Event Website

http://www.nafew2009.org/

Start Date

23-6-2009 9:20 AM

End Date

23-6-2009 9:40 AM

Description

Increasing demands for biofuels have opened the possibility for an overall decrease in the amount of residual coarse woody material (CWM) in forests. While CWM is known to be an important resource for saproxylic species that reside within downed logs, the relative importance of CWM for organisms residing beneath, in the soil is poorly understood. In this context, CWM likely modifies conditions as well as nutrient levels for soil communities that lie beneath. The relative importance of CWM for underlying soil communities may be accentuated in the black-spruce clay-belt region of Western Québec where soil nutrients are extremely limited by paludification and extensive Sphagnum growth. To better understand the importance of CWM for soil microarthropods in this region, we sampled the soil microarthropods directly under CWM and 50 cm. apart, in 20 sites representing different states of development of a black spruce-feather moss forest type. While previous studies in other forest types showed little effect of woody material, our preliminary results suggest that Oribatid mites are influenced by CWM. However, contrary to our expectations, they have lower abundances and diversity in soil directly under logs than in open areas. We hypothesize that as nutrients in the forest floor are rendered inaccessible due to the thick Sphagnum layer of this forest, detritivore mites depend on recent leaf litter as nutrient resource. Conversely, logs in this case are likely to work as a cover to litter fall.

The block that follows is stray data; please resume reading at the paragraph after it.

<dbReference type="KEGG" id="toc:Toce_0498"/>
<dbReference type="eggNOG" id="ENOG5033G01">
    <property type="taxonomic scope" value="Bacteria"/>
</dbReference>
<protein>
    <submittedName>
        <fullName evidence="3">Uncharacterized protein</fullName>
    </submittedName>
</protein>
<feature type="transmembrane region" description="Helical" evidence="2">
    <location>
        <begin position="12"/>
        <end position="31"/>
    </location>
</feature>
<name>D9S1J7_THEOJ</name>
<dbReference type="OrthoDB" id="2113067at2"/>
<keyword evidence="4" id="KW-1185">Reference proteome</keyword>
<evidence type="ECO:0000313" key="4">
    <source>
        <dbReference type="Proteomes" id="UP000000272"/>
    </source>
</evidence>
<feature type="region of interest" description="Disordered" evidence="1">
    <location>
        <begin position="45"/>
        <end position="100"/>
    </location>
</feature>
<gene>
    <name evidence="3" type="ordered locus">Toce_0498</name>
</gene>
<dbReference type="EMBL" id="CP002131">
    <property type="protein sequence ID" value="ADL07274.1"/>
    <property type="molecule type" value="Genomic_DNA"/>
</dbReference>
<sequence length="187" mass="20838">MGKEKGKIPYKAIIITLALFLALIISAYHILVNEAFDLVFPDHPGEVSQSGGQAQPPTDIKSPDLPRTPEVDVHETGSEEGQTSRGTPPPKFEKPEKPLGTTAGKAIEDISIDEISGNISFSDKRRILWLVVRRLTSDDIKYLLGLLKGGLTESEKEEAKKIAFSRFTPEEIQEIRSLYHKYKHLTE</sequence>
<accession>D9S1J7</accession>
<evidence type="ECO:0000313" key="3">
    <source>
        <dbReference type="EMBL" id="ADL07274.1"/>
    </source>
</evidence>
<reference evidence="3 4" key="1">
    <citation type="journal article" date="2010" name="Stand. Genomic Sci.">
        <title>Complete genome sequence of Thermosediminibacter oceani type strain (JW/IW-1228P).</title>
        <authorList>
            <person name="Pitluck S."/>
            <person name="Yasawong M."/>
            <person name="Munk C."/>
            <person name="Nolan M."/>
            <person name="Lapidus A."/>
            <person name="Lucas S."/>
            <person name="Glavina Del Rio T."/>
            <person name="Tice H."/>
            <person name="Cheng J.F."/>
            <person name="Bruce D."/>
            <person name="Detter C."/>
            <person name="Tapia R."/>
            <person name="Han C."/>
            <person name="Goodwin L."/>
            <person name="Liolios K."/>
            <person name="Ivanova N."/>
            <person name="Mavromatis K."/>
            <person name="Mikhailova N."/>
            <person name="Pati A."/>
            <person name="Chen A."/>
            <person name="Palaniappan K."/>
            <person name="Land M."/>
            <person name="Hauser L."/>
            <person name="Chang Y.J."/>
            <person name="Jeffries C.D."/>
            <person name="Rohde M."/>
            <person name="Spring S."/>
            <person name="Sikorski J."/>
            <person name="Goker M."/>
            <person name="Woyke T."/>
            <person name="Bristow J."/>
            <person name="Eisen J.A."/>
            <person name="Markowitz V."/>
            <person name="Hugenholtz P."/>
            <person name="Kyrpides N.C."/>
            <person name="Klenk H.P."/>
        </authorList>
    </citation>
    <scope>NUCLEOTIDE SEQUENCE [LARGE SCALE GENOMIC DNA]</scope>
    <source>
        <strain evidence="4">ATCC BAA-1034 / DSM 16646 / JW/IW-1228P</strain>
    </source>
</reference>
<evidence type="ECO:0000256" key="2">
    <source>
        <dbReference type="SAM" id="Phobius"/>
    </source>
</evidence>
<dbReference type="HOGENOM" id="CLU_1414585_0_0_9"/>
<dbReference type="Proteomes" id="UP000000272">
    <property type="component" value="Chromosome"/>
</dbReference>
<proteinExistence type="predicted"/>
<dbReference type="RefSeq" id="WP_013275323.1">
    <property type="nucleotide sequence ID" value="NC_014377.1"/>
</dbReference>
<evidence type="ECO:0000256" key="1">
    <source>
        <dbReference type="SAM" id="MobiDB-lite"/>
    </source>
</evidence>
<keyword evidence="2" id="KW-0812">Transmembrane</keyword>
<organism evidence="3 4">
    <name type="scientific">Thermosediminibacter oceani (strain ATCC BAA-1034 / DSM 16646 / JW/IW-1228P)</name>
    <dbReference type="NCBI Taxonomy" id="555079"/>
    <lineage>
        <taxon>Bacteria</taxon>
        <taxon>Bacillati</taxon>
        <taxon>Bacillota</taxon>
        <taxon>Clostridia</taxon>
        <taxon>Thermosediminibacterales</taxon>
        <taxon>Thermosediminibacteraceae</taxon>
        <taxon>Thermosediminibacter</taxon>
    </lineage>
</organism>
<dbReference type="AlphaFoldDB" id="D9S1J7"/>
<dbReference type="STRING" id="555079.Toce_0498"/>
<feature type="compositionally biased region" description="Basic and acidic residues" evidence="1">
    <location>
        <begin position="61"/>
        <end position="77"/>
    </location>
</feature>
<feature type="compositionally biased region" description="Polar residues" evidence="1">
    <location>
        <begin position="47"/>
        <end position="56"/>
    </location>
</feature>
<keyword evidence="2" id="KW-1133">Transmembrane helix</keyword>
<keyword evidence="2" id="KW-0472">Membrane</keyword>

Jun 23rd, 9:20 AM Jun 23rd, 9:40 AM

Influence of Coarse Woody Material (CWM) on Soil Microarthropods in Black Spruce-Feather Moss Forests of Western Quebec

Increasing demands for biofuels have opened the possibility for an overall decrease in the amount of residual coarse woody material (CWM) in forests. While CWM is known to be an important resource for saproxylic species that reside within downed logs, the relative importance of CWM for organisms residing beneath, in the soil is poorly understood. In this context, CWM likely modifies conditions as well as nutrient levels for soil communities that lie beneath. The relative importance of CWM for underlying soil communities may be accentuated in the black-spruce clay-belt region of Western Québec where soil nutrients are extremely limited by paludification and extensive Sphagnum growth. To better understand the importance of CWM for soil microarthropods in this region, we sampled the soil microarthropods directly under CWM and 50 cm. apart, in 20 sites representing different states of development of a black spruce-feather moss forest type. While previous studies in other forest types showed little effect of woody material, our preliminary results suggest that Oribatid mites are influenced by CWM. However, contrary to our expectations, they have lower abundances and diversity in soil directly under logs than in open areas. We hypothesize that as nutrients in the forest floor are rendered inaccessible due to the thick Sphagnum layer of this forest, detritivore mites depend on recent leaf litter as nutrient resource. Conversely, logs in this case are likely to work as a cover to litter fall.

http://digitalcommons.usu.edu/nafecology/sessions/processes/5